This human drama can be avoided if you, as a candidate, educate yourself and do your homework before engaging into any foreign-based employment.  Often, employees do not understand the risks and dangers of foreign employment; naturally the only one they then blame (and possibly get amends from) is the local recruitment agency.  Agencies indeed have the duty to do their homework too and ascertain that the job (and employer) offers appropriate terms and conditions of work to the norms of the country.

Agencies, in their quest for business, will not necessarily provide negative information to candidates –in fear of reducing their pipe line.  Little, in this business, do we see in terms of humanity taking over financial consideration (well, this is honestly very common everywhere now!).  Having been in the relocation business, advising and helping foreigners to relocate to Mauritius for more than 20 years, I understand and feel the ‘human factor’ behind each and every such move.  We are handling people’s dreams, family ties, ambitions and all these cannot be narrowed down to a simple financial operation.

The last thing, I would want to see is for any of my fellow countrymen to end up in a miserable situation in some part of the world.  There are many of ours enjoying very comfortable workplaces around the globe. As I mentioned earlier, the probability that you land in such a situation is very high. The problem lies within the dark side which, even in a lesser proportion, does sadly exist.  The Internet is a massive source of information. Communication is easy and affordable through emails. Use all the means possible to get relevant, appropriate and sufficient information on any job offer, potential employer and the country’s employment rules.  Do not get blinded by offers in Dollars or Euros. Assess the pay-work ratio and very importantly, weigh the opportunity costs of going against staying back in your homeland.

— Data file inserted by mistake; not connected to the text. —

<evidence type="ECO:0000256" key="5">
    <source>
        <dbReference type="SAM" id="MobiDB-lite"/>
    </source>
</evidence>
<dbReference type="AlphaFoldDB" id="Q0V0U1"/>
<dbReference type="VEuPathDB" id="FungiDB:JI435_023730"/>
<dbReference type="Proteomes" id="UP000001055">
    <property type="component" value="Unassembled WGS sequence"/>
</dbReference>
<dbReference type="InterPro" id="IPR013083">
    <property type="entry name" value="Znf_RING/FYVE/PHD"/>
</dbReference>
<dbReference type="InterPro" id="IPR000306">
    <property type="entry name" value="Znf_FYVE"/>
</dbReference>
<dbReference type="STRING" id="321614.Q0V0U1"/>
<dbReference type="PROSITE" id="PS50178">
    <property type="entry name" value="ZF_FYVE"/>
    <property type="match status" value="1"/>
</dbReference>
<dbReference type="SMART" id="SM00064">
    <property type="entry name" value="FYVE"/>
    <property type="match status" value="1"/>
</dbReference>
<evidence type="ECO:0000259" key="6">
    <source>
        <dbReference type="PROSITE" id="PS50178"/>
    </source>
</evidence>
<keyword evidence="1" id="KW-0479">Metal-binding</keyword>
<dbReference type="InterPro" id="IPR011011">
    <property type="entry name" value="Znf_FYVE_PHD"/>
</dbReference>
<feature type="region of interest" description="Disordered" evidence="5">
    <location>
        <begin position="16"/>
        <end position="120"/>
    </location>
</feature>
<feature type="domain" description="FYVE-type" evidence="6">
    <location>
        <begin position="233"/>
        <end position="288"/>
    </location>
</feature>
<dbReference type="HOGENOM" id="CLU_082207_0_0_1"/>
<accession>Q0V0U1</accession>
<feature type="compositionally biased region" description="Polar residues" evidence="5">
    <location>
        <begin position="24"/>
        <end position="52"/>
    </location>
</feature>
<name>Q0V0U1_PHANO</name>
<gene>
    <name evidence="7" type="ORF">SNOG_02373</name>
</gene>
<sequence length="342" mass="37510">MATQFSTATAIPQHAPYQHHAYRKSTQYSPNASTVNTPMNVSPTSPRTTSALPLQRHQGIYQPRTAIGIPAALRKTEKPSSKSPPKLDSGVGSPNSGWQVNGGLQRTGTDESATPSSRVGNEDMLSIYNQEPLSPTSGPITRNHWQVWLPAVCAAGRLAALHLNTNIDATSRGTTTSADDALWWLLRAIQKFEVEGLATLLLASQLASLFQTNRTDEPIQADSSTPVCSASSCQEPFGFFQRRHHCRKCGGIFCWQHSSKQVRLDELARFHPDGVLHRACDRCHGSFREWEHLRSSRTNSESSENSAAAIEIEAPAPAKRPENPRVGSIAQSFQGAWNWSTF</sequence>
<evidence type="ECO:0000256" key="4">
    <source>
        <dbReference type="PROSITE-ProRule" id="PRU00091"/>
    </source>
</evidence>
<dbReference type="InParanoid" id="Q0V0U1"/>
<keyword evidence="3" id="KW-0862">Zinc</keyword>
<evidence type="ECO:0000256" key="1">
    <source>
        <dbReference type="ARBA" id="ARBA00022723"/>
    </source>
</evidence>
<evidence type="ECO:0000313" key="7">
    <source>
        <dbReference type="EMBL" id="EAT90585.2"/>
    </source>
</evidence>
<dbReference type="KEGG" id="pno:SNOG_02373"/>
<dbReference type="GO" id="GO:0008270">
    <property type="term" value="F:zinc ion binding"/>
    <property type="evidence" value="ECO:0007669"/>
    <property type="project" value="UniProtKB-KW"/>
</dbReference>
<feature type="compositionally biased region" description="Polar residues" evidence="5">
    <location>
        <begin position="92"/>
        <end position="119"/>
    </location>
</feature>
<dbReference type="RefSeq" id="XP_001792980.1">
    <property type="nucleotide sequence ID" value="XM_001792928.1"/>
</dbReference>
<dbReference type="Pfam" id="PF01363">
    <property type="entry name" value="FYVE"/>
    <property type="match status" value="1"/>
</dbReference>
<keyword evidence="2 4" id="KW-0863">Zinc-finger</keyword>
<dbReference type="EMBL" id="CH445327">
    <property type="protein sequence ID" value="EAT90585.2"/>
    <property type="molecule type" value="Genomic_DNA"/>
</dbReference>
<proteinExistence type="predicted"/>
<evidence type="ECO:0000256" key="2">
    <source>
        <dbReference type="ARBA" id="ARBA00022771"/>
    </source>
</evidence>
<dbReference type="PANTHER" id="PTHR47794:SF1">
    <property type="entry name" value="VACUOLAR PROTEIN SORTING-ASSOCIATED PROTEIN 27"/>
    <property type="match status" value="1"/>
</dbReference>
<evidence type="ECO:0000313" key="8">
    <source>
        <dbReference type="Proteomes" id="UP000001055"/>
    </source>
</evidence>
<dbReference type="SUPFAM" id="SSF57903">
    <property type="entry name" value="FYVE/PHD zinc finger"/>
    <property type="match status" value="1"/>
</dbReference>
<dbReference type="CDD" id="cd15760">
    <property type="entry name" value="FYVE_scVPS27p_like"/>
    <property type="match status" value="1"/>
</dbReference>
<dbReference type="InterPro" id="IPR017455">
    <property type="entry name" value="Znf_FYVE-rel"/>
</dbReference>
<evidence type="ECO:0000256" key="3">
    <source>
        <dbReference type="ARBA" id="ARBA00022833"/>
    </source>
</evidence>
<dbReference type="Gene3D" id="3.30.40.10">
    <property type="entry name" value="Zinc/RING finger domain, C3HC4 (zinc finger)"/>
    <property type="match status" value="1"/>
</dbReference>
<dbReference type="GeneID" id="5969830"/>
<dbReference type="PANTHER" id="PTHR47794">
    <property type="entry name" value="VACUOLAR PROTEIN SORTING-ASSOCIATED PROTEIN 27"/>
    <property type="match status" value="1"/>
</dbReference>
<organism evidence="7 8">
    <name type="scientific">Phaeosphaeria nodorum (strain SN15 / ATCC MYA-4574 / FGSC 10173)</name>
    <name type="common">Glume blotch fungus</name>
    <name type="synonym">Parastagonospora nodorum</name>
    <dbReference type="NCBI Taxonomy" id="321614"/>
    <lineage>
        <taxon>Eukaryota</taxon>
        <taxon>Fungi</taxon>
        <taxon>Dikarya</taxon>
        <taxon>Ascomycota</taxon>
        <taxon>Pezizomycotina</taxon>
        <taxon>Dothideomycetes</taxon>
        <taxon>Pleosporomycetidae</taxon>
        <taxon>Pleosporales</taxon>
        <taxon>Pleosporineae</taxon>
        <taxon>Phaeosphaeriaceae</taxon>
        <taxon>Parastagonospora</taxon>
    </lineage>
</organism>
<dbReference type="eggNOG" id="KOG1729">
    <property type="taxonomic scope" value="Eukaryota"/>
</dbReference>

A Phoenix beer with your ‘l’armée sec’ is worth much more than the most exquisite champagne in a crowd of unknown faces.

(C) www.gibsonandhills.com

25 June 2015

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The rise of public tempo (Creole translation: Nissa la monter)

The general elections are at our door-steps. The population is holding its breath…and its frustrations. The common man gets a sense of his importance now, like he does every 5 years. From the tip of his pencil on polling day, the fate of some will hang. The common man, voter for one day, will decide on whether the actual government will walk through a third mandate or whether a new team will be elected. A ‘new team’ so to say, but still composed of the same dinosaurs who have reigned on the political scene for decades. Change, wherever it occurs, always bring its dose of uncertainty. You can always blame or congratulate past performance, but in the unknown lie some strange feelings: fear, doubt, hope… The common Mauritian is called to vote – general elections are on 10 December 2014.
Many of the expatriates living on paradise island will be living this experience for the first time. Foreign investors may have some apprehension (justified) with regards to the security of their investment. Questions are normal at this stage. This is a strange period where nothing apparently functions in the public sector. I thought of writing this article to bring a different view of the landscape to my expatriate friends and help you to understand, from my perspective, what to expect. This article is more on the folklore….not on the technical (and dirty) side of politics.
There is no political school of thought on the island. No right or left wing, no republicans or democrats. Here it is just a simple question of alliances. Which pair will go to Church, which party will rather go for a threesome… which ones need a divorce? It’s more of a soap opera or a sports match, providing decent entertainment to a country where the leisure industry is not really happening. Like in every sports team, you have some die-hard fans who are naturally deficient of thinking abilities. They are glued to one party, whether it does well or not is not even a matter of the slightest concern. Then you have the volatile electors, a minority. Those who really think and cast their vote according to their judgment and appreciation of a party’s manifesto and programme. In Mauritius it is this minority who decides in whose hands power will move to. The born-without-a-brain diehard fans will accept anything from their parties; supernatural alliances, transmutations and transformations (Eg: abrupt sega-dancer hormones suddenly appear in a minister’s body). It is very unfortunate to see a lot of people who usually are filled with common sense suddenly turn into die-hard fans during a political context. This is not a football match, it is the country’s future at stake! Anyway, you have to have brains to understand this, a lot don’t.